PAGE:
Like Mother, Like Daughter: Sharing a Craniofacial Care Team and Condition

Twins Melody (top) and Lyric Allen were born amidst the COVID-19 pandemic. Melody, like her mother, was born with a condition called craniofacial microsomia and needed care through in-person and telehealth appointments provided by Seattle Children’s Craniofacial team in the immediate days, weeks and months following her diagnosis.

Just weeks after the state of Washington went under shelter-in-place guidelines, Jenalysse Renaud gave birth to two beautiful babies on April 17, 2020. Renaud and Donovan Allen, the twins’ musician father, named them Melody and Lyric.

Melody, a whole two minutes older than her little brother, faces a few challenges. Her left eye is smaller than her right and is being monitored for potential blindness. In addition, she likely has hearing loss or deafness in one ear, all features of hemifacial microsomia. After several tests, she was also diagnosed with malrotation— an abnormality in which the intestine does not form in the correct way in the abdomen—at just a month old. Thankfully, she shouldn’t face any prolonged consequences from that diagnosis after undergoing corrective surgery in May.

Renaud herself was born with hemifacial microsomia, the same condition Melody now faces. Craniofacial microsomia, also known as hemifacial microsomia, is a congenital condition in which the tissues on one side of the face are underdeveloped—as well as some hearing loss. Renaud was also born with a solitary left kidney.

“My hearing loss is bilateral and fluctuates, although my left ear has always been stronger than my right,” Renaud said. “During my anatomy scan while I was pregnant, I was most concerned that both of my children had two kidneys because they found that my solitary kidney was linked to my hemifacial microsomia.”

Both Melody and Lyric were born with two kidneys which was a huge relief for Renaud and Allen.

“I have remained healthy through the care of my amazing mother, doctors and monitoring my own kidney health,” Renaud said.

All in the Family

Dr. Michael Cunningham, chief of the Division of Craniofacial Medicine and medical director of Seattle Children’s Craniofacial Center, was Renaud’s doctor 26 years ago as a newborn. The bone structure of her face was not completely symmetrical and she had ear tags—benign growths just in front of her ears—so she was referred to Seattle Children’s Craniofacial Center.

“I was very young when I began seeing him and saw him up until my teenage years. One of my youngest memories is actually telling Cunningham that I wanted to be a doctor like him when I grew up,” Renaud said.

After completing treatment at Seattle Children’s and switching care as a teenager, she and Cunningham lost contact for a few years. Then in 2015, Renaud began working at UW Neighborhood Kent-Des Moines Clinic for a pediatrician named Dr. Matthew Blessing. Two of the patients on Blessing’s patient panel had craniofacial diagnoses and Blessing and Renaud soon became part of a care team that included Cunningham.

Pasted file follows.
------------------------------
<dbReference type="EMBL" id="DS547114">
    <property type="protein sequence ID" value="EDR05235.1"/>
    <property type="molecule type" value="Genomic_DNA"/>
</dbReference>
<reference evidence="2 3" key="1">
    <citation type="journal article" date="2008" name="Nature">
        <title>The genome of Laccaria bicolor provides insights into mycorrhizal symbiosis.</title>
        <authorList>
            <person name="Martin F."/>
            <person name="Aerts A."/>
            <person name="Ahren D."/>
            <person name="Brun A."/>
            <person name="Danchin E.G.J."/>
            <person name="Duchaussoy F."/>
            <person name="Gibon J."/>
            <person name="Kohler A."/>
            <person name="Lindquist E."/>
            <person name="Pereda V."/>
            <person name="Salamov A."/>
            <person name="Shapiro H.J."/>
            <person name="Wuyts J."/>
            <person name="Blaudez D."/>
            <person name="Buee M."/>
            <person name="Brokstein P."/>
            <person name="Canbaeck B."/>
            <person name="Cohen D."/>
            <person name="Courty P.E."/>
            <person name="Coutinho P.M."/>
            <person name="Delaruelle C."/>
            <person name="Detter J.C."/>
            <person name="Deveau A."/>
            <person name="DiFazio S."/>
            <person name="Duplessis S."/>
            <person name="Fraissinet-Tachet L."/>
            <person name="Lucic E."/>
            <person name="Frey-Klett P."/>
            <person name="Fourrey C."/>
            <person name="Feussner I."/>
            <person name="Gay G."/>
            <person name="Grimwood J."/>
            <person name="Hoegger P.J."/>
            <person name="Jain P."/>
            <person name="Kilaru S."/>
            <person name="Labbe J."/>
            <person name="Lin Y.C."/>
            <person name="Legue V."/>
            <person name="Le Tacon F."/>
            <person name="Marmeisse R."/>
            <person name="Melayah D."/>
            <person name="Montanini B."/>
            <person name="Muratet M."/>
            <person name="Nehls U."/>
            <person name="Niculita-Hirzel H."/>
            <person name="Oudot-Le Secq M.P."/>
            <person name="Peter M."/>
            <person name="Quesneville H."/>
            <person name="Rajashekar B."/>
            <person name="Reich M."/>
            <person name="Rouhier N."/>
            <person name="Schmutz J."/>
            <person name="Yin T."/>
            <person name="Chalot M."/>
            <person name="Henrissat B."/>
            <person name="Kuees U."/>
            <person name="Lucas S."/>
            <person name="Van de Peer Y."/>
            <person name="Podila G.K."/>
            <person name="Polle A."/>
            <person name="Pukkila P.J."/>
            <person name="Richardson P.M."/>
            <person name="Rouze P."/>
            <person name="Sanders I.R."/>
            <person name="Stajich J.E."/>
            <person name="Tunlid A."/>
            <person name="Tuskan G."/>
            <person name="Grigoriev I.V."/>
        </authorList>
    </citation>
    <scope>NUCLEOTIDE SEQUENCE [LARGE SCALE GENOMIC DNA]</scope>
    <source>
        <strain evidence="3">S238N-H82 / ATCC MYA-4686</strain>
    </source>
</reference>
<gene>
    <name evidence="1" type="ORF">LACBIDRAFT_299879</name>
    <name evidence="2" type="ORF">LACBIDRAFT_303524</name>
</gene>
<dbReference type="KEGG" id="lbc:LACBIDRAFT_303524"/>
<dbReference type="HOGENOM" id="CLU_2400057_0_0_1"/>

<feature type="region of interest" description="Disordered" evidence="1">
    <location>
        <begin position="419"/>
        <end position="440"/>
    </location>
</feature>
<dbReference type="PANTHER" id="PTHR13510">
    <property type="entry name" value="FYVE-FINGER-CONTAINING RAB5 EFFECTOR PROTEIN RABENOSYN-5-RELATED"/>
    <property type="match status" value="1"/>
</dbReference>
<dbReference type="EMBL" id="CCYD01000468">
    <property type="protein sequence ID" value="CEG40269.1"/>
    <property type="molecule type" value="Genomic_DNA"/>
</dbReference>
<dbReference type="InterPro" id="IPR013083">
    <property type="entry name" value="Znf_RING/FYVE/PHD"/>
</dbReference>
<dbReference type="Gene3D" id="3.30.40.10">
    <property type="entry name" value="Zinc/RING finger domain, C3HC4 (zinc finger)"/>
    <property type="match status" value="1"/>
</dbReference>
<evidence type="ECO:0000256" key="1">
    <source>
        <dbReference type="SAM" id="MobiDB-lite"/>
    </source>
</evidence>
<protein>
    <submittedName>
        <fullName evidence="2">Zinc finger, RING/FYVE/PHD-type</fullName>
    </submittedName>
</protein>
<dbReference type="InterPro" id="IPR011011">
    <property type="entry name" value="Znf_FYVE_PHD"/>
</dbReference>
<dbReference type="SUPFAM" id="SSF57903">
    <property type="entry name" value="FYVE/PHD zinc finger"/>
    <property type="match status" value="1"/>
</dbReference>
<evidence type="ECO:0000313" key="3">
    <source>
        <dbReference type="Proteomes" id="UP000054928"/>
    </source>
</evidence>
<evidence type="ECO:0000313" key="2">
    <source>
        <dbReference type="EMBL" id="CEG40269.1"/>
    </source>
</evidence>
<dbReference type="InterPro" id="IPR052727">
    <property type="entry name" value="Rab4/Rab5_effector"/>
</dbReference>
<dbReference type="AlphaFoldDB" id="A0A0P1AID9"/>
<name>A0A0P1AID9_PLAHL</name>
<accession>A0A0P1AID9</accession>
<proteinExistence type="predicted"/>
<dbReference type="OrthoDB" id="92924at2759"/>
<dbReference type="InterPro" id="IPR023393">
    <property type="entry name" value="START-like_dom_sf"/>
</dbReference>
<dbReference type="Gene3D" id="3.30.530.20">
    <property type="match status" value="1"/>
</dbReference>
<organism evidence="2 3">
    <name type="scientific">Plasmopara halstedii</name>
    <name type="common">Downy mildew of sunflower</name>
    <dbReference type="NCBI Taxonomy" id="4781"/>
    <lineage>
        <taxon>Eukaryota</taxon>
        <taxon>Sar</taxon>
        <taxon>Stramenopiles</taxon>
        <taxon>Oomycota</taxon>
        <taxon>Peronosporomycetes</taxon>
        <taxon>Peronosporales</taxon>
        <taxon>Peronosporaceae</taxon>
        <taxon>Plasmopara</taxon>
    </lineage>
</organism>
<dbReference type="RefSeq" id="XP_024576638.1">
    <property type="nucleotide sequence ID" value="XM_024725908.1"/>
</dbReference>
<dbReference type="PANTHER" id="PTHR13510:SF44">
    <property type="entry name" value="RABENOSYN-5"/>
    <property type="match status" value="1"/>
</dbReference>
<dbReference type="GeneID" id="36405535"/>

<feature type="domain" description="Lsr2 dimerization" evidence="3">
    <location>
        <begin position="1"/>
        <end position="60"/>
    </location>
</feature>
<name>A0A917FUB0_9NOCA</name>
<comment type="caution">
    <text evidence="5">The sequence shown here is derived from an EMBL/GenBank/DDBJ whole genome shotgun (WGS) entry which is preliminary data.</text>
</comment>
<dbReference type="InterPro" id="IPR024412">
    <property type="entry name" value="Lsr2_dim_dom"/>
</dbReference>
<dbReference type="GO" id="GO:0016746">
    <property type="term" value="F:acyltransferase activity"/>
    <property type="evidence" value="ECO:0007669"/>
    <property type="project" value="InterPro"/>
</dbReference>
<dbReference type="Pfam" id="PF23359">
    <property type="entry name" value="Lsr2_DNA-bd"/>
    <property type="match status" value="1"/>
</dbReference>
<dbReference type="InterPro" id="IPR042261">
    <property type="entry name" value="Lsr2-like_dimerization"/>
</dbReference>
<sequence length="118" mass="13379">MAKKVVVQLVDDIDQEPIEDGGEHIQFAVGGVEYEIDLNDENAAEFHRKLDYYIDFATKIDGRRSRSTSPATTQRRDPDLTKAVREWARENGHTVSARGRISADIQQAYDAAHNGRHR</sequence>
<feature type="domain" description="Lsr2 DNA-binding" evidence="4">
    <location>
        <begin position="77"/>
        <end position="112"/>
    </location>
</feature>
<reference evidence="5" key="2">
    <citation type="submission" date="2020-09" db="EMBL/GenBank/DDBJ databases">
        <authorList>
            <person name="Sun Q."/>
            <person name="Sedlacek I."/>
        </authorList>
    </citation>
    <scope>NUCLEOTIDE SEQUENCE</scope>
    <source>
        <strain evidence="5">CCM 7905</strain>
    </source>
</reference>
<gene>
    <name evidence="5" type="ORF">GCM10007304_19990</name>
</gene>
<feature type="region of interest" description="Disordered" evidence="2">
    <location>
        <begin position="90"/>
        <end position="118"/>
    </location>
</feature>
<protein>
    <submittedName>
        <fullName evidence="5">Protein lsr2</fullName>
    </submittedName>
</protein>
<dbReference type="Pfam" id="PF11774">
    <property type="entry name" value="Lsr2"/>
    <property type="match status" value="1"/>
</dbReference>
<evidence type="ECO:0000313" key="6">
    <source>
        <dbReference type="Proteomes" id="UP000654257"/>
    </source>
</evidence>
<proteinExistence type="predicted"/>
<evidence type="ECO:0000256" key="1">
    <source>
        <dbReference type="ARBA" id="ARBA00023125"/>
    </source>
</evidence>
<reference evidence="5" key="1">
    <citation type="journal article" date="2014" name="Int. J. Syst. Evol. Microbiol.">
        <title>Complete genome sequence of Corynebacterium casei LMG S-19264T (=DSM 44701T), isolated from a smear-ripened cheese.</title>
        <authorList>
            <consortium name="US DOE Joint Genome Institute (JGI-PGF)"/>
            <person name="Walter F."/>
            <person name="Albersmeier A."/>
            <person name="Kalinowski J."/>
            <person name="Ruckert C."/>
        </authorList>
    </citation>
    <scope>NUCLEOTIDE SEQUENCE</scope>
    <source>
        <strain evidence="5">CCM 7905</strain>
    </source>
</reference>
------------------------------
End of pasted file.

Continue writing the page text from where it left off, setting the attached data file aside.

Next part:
“Dr. Cunningham immediately recognized my name and asked how I was. I was shocked that he was still practicing almost 30 years later and relieved to tell my patients’ families that I knew him personally,” Renaud said. “We continued to cross paths over the years as I was beginning my career in medicine. It has always been a joy to say that he was my doctor growing up and to know that my patients were in great hands.”

When Melody was born in April, Renaud knew that she needed to be seen by craniofacial specialist. The family was originally referred to Blessing, now a member of Seattle Children’s Craniofacial team.

“After the referral was placed, I received a call from Dr. Blessing letting me know that the referral had been received but he wanted Melody’s primary provider to be Dr. Cunningham, because he knew me as a baby and felt that he would have more insight on Melody because he knew my history,” Renaud said.

Melody’s first appointments—both telemedicine and in-person

Melody in the hospital with her dad. Melody was just 7 days old during her first Zoom appointment.

Melody was only 7 days old during her first telemedicine appoint via Zoom with Cunningham.

After, she had all of her nutrition appointments by phone. The nutritionists would consult with other specialists on Melody’s care team and then review her chart before calling Renaud to walk her through feeding Melody. Renaud knew Melody was too little to have her weight fluctuating and even identified the malrotation after one of Melody’s tests.

“The radiologist was like, do you work in medicine? And I was like, yes! I know what this is,” she said.

The diagnosis came through in the afternoon and Dr. Kelly Evans, a member of the Seattle Children’s craniofacial team, stayed by Renaud’s side until well into the evening.